Overwintering ContainersAs autumn fades and Old Man Winter begins to knock at the garden gate, give your containers—and their frost-tender contents—specific care to help them survive.

Choose the right containers. When you opt to include outdoor container gardens in your planting plan, select the container carefully. Terra-cotta and ceramic pots absorb moisture, which expands as it freezes and cracks the container. Metal, concrete and wood containers typically handle freezes well, as do fiberglass and resin pots. Some plastic pots also survive winter fine, but may become brittle over time. Winter sunlight can fade fiberglass and resin pots.

Coddle those pots. Many manufacturers suggest emptying containers, flipping them upside down, and elevating them on narrow boards or bricks for winter. Others suggest moving pots into an unheated shed or garage. For heavy containers that cannot be moved, fill the container to the brim with soil or compost to prevent water collection, which can freeze, expand, and crack the container rim. Some gardeners also cover the top of the filled pot with a 3- to 4-inch layer of straw, held in place with burlap tied around the container.

Shift plants. To ensure plant survival in containers through winter, select plants hardy to two zones lower than yours. Alternatively, lift plants from containers for winter and tuck them into soil in a planting bed, vegetable garden, or near a compost bin. Soil insulates roots and helps plants survive winter. Tuck plants into soil 1 to 2 inches deeper than they normally sit in a container. Return the plants to containers in spring.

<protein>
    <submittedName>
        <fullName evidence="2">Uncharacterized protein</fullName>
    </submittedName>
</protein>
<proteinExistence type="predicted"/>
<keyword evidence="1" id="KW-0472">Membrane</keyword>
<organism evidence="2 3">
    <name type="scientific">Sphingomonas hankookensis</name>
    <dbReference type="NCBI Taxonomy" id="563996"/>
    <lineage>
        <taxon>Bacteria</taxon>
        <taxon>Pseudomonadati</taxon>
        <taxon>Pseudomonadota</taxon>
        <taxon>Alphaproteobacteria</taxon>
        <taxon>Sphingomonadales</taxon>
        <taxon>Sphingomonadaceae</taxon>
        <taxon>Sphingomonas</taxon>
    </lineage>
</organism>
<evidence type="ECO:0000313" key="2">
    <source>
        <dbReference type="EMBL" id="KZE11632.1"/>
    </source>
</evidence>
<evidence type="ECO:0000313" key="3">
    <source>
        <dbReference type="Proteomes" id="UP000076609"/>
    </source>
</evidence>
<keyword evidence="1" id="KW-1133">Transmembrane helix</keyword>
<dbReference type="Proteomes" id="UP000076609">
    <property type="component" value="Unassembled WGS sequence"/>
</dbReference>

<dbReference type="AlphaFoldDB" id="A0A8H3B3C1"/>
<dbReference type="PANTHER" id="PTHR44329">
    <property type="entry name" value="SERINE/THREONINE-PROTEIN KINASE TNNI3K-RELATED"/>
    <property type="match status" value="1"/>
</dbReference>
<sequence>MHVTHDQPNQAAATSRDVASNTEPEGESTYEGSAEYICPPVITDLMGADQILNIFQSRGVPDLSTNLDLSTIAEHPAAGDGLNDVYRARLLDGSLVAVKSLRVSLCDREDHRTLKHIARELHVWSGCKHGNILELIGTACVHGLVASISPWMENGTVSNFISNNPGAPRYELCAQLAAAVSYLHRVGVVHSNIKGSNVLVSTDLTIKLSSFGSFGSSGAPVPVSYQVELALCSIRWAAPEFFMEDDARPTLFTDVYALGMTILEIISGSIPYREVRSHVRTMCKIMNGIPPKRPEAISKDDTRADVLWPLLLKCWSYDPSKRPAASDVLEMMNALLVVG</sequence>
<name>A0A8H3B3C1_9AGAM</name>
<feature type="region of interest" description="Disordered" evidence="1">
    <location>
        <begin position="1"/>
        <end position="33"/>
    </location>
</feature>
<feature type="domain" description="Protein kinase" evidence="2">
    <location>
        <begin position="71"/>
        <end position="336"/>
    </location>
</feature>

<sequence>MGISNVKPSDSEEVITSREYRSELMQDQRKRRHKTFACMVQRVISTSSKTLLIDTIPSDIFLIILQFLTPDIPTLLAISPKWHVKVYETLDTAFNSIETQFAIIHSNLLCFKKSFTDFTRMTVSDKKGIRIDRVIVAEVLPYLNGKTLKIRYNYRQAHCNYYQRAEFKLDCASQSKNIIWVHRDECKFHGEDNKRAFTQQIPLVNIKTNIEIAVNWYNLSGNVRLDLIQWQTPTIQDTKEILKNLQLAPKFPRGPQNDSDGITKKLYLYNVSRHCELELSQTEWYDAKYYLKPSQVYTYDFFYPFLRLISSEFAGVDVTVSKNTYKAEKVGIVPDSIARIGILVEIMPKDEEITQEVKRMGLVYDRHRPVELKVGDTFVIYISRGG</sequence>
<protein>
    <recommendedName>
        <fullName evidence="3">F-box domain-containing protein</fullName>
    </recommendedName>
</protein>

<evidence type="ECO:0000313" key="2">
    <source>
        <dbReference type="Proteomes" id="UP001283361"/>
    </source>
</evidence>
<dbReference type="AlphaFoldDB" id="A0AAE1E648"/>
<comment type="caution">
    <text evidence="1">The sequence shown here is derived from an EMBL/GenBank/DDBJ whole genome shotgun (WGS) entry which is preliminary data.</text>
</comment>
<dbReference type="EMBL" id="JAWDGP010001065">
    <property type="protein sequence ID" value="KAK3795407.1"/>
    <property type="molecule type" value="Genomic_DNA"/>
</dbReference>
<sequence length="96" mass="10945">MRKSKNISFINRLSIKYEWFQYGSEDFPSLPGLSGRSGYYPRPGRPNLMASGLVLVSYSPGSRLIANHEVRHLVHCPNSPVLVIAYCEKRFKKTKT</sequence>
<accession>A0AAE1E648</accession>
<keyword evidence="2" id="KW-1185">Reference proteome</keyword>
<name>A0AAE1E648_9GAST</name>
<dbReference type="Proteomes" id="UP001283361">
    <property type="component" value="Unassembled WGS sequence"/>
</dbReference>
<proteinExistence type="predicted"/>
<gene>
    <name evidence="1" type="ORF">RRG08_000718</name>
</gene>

Mulch mums. In the northern third of the country, garden mums planted in fall most likely won’t survive winter even if you transfer them to in-ground beds. Improve their odds by skipping the pots altogether and tucking them into soil at the start of fall. Mums are shallow-rooted, and winter’s freeze-thaw cycles can push plants out of soil, exposing roots. Help prevent this by covering plants after the ground freezes with loose mulch that permits water and air flow. Materials such as chopped autumn leaves or straw work well. Cover the plant entirely with a layer up to 8 inches deep.

Protect tropicals. Tender tropical plants have varying degrees of cold tolerance. Plants such as Clerodendrum ugandense (blue butterflies) need protection when temperatures dip below 45° F. Staghorn ferns survive to 35° F. Most non-hardy fuchsias should be brought indoors when temperatures tumble below 30° F. Research specific cold tolerances for your favorite tropicals.

Overwinter tropical plants indoors in a cool room with light from a window. Barely water plants through winter. The goal is to keep roots alive; if leaves drop and stems become bare, don’t fret. They’ll leaf out in spring when you add a little compost to the soil and fertilize.